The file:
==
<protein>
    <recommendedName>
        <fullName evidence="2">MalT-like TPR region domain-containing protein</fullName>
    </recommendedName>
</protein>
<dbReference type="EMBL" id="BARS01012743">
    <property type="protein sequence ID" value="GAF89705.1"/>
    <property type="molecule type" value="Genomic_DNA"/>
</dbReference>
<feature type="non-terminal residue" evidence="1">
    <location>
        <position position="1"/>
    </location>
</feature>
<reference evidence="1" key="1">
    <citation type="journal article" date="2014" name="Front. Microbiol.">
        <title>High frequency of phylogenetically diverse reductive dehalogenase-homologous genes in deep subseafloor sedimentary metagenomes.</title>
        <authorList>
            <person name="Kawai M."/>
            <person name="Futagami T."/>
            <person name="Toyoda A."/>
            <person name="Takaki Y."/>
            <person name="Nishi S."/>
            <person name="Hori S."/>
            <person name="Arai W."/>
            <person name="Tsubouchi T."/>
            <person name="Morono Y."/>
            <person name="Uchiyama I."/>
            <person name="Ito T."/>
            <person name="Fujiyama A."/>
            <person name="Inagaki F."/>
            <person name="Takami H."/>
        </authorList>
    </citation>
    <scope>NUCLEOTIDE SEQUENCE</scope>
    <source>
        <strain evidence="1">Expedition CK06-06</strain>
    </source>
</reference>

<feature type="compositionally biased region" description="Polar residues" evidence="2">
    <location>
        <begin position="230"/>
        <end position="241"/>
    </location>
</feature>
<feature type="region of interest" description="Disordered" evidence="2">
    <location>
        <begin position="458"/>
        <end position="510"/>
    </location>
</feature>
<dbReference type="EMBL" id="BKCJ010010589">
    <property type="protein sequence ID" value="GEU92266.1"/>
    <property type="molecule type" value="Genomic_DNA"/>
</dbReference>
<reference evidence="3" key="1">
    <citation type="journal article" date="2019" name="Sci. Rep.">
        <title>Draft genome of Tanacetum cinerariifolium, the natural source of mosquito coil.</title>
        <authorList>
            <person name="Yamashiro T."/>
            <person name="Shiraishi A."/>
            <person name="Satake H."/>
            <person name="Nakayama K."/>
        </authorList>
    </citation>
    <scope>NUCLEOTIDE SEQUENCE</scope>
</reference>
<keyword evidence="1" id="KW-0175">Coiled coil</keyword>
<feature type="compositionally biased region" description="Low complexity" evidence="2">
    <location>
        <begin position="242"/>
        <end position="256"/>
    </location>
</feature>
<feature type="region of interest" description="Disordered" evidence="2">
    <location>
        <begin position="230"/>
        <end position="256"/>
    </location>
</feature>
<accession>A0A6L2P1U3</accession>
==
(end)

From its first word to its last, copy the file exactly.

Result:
<protein>
    <recommendedName>
        <fullName evidence="2">MalT-like TPR region domain-containing protein</fullName>
    </recommendedName>
</protein>
<dbReference type="EMBL" id="BARS01012743">
    <property type="protein sequence ID" value="GAF89705.1"/>
    <property type="molecule type" value="Genomic_DNA"/>
</dbReference>
<feature type="non-terminal residue" evidence="1">
    <location>
        <position position="1"/>
    </location>
</feature>
<reference evidence="1" key="1">
    <citation type="journal article" date="2014" name="Front. Microbiol.">
        <title>High frequency of phylogenetically diverse reductive dehalogenase-homologous genes in deep subseafloor sedimentary metagenomes.</title>
        <authorList>
            <person name="Kawai M."/>
            <person name="Futagami T."/>
            <person name="Toyoda A."/>
            <person name="Takaki Y."/>
            <person name="Nishi S."/>
            <person name="Hori S."/>
            <person name="Arai W."/>
            <person name="Tsubouchi T."/>
            <person name="Morono Y."/>
            <person name="Uchiyama I."/>
            <person name="Ito T."/>
            <person name="Fujiyama A."/>
            <person name="Inagaki F."/>
            <person name="Takami H."/>
        </authorList>
    </citation>
    <scope>NUCLEOTIDE SEQUENCE</scope>
    <source>
        <strain evidence="1">Expedition CK06-06</strain>
    </source>
</reference>

<feature type="compositionally biased region" description="Polar residues" evidence="2">
    <location>
        <begin position="230"/>
        <end position="241"/>
    </location>
</feature>
<feature type="region of interest" description="Disordered" evidence="2">
    <location>
        <begin position="458"/>
        <end position="510"/>
    </location>
</feature>
<dbReference type="EMBL" id="BKCJ010010589">
    <property type="protein sequence ID" value="GEU92266.1"/>
    <property type="molecule type" value="Genomic_DNA"/>
</dbReference>
<reference evidence="3" key="1">
    <citation type="journal article" date="2019" name="Sci. Rep.">
        <title>Draft genome of Tanacetum cinerariifolium, the natural source of mosquito coil.</title>
        <authorList>
            <person name="Yamashiro T."/>
            <person name="Shiraishi A."/>
            <person name="Satake H."/>
            <person name="Nakayama K."/>
        </authorList>
    </citation>
    <scope>NUCLEOTIDE SEQUENCE</scope>
</reference>
<keyword evidence="1" id="KW-0175">Coiled coil</keyword>
<feature type="compositionally biased region" description="Low complexity" evidence="2">
    <location>
        <begin position="242"/>
        <end position="256"/>
    </location>
</feature>
<feature type="region of interest" description="Disordered" evidence="2">
    <location>
        <begin position="230"/>
        <end position="256"/>
    </location>
</feature>
<accession>A0A6L2P1U3</accession>